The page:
ANN ARBOR—Researchers at the University of Michigan College of Pharmacy have developed a nanoparticle that alters the gut microbiome and alleviates symptoms of inflammatory bowel disease in mice more effectively than common FDA-approved medications.
The gut microbiome––the body’s environment of healthy and unhealthy bacteria––is the next frontier for drug development, and an imbalanced gut microbiome has been implicated in many human diseases, including IBD, said James Moon, the John G. Searle Associate Professor of Pharmacy. Moon, who also has an appointment in biomedical engineering, is the principal investigator on a study that appears Aug. 19 in Nature Materials.
IBD is an umbrella term for chronic debilitating and sometimes fatal diseases like ulcerative colitis and Crohn’s, which are characterized by inflammation in the digestive tract and can include diarrhea, cramps, an inability to digest food, fatigue and weight loss.
“The imbalance between good and bad microbes in our gut is implicated in IBD, obesity, diabetes, Alzheimer’s, autism and other conditions,” Moon said. “Being able to modulate the gut microbiome so that we have a higher frequency of good bacteria would open many doors to new drug development.
“We were really excited because this is one of the first examples of using safe drug-like substances to increase the good microbiome. Some people are doing fecal transplants, which isn’t a great option for drug development. These nanoparticles are safe and simple to produce.”
The nanoparticles consist of two naturally occurring anti-inflammatory compounds: hyaluronic acid, a natural lubricant found in joints and also used in face creams and dermal fillers, tethered to bilirubin, which is produced in the liver. The HA-bilirubin particle binds much more effectively to inflamed colon tissues, increasing the good microbes in the colon tissues and allowing the damaged cell lining in the colon to heal.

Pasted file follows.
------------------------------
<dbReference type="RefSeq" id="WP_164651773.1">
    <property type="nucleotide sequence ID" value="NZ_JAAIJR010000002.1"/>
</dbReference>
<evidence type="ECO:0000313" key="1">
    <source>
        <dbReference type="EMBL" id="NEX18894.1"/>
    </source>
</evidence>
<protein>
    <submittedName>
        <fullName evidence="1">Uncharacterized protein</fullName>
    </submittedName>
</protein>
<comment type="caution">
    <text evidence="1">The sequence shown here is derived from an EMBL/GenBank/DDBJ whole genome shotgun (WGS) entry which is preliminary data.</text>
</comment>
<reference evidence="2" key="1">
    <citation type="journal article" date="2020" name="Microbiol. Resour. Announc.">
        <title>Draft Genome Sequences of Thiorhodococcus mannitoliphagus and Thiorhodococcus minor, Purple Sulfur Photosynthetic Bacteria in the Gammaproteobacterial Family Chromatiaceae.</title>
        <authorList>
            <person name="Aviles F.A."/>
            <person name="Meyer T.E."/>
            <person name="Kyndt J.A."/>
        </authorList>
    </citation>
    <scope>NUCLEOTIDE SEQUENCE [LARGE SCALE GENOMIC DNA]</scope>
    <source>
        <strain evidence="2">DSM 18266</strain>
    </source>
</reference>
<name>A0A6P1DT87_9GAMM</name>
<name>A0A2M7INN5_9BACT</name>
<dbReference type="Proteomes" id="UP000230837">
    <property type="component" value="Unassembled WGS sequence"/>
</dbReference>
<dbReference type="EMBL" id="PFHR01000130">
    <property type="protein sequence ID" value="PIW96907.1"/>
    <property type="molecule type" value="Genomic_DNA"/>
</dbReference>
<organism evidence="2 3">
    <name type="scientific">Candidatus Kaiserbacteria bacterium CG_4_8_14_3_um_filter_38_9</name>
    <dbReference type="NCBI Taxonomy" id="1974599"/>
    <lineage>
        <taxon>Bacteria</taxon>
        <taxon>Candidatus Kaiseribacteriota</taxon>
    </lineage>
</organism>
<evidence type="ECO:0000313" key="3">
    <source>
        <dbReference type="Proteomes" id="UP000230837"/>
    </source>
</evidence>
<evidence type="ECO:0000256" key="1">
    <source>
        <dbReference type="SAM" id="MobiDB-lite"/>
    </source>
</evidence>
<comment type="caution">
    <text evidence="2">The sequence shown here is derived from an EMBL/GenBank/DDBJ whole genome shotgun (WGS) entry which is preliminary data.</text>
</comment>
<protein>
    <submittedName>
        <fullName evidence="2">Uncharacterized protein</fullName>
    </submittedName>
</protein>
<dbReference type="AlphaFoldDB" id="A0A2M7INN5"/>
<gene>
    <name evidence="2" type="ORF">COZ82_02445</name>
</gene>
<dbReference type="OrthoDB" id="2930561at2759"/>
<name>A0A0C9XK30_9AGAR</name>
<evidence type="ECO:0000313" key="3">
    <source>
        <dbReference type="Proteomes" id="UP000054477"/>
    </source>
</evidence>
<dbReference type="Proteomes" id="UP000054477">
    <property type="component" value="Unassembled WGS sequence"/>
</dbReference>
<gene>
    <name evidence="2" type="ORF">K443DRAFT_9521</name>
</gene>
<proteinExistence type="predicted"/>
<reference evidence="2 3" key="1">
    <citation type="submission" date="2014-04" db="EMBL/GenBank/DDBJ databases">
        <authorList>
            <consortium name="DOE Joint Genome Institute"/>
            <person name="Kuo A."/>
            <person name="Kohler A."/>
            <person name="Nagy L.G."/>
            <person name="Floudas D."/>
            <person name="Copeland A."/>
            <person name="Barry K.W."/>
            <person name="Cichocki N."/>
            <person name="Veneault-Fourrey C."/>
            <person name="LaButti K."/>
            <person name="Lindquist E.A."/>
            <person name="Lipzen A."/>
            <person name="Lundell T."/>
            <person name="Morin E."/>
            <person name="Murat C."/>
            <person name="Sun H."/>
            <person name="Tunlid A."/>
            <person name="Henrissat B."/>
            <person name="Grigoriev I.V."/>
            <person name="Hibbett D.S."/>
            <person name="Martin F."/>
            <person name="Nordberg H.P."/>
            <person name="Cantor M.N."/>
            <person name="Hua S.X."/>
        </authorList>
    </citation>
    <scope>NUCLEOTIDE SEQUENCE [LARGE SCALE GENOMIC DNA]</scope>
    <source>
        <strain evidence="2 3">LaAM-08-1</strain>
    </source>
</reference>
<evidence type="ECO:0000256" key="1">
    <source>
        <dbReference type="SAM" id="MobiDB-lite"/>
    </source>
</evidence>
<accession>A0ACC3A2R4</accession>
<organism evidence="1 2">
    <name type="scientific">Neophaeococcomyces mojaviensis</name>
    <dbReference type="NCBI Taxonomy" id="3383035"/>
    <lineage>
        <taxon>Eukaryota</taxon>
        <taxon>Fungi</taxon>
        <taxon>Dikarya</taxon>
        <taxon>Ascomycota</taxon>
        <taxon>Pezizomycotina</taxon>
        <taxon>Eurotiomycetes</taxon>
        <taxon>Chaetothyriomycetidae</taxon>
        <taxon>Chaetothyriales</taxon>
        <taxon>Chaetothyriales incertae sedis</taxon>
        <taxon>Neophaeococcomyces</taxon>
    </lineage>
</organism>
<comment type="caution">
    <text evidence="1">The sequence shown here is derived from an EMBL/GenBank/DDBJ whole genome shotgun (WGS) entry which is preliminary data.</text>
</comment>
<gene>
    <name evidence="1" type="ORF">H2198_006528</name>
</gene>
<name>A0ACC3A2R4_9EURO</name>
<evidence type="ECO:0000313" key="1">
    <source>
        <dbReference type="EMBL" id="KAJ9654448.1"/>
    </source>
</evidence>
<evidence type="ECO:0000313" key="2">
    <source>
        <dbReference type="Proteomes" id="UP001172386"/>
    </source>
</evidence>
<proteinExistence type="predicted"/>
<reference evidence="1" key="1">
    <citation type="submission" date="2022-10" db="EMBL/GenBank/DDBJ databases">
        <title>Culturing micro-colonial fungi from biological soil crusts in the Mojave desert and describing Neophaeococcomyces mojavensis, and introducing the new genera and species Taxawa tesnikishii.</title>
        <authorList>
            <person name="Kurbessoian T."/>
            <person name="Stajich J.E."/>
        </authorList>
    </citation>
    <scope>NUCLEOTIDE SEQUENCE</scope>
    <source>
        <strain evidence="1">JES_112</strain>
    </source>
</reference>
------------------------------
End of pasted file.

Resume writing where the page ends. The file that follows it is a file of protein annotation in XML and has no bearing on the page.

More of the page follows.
Researchers tested the nanoparticle in mice by giving them water containing a chemical that causes acute colitis, and then administering a seven-day oral treatment of the nanomedicine.
“After treatments with the nanoparticle, the mice maintained their body weight, but the ones treated with traditional FDA-approved drugs for treating colitis lost 15% of their body weight,” said study lead author Yonghyun Lee, a research scientist at the College of Pharmacy. “We saw the particles were binding to the damaged colon layers and protecting them against dying, and the mucous layer that protects tissues from bad microbes was improved.”
“In IBD, an impaired gut barrier allows bacteria to penetrate the intestine wall and cause inflammation in immune cells, with limited treatments available to prevent this cascade,” said co-author Nobuhiko Kamada, U-M assistant professor of internal medicine. “This nanomedicine can act on all of these inflammatory steps, so it’s possible it could be effective for each stage of inflammatory bowel disease.”
Researchers aren’t sure how the nanoparticle boosts the good microbes, but they have shown in the lab that it scavenges naturally occurring chemicals called reactive oxygen species, which can damage and kill cells.
University of Michigan